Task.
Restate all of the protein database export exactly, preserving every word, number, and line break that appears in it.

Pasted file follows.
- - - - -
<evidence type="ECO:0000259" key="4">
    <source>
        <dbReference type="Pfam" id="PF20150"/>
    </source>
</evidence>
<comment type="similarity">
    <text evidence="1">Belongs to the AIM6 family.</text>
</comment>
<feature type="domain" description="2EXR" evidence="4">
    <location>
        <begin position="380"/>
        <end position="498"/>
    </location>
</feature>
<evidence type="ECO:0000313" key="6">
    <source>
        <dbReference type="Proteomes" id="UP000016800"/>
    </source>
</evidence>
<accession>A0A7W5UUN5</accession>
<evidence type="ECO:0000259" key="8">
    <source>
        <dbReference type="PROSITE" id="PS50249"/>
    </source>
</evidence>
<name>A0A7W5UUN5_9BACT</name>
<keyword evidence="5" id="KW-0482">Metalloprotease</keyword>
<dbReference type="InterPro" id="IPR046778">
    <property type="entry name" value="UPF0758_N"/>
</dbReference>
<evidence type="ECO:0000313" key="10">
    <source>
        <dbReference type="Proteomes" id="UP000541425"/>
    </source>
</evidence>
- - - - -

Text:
<evidence type="ECO:0000259" key="4">
    <source>
        <dbReference type="Pfam" id="PF20150"/>
    </source>
</evidence>
<comment type="similarity">
    <text evidence="1">Belongs to the AIM6 family.</text>
</comment>
<feature type="domain" description="2EXR" evidence="4">
    <location>
        <begin position="380"/>
        <end position="498"/>
    </location>
</feature>
<evidence type="ECO:0000313" key="6">
    <source>
        <dbReference type="Proteomes" id="UP000016800"/>
    </source>
</evidence>
<accession>A0A7W5UUN5</accession>
<evidence type="ECO:0000259" key="8">
    <source>
        <dbReference type="PROSITE" id="PS50249"/>
    </source>
</evidence>
<name>A0A7W5UUN5_9BACT</name>
<keyword evidence="5" id="KW-0482">Metalloprotease</keyword>
<dbReference type="InterPro" id="IPR046778">
    <property type="entry name" value="UPF0758_N"/>
</dbReference>
<evidence type="ECO:0000313" key="10">
    <source>
        <dbReference type="Proteomes" id="UP000541425"/>
    </source>
</evidence>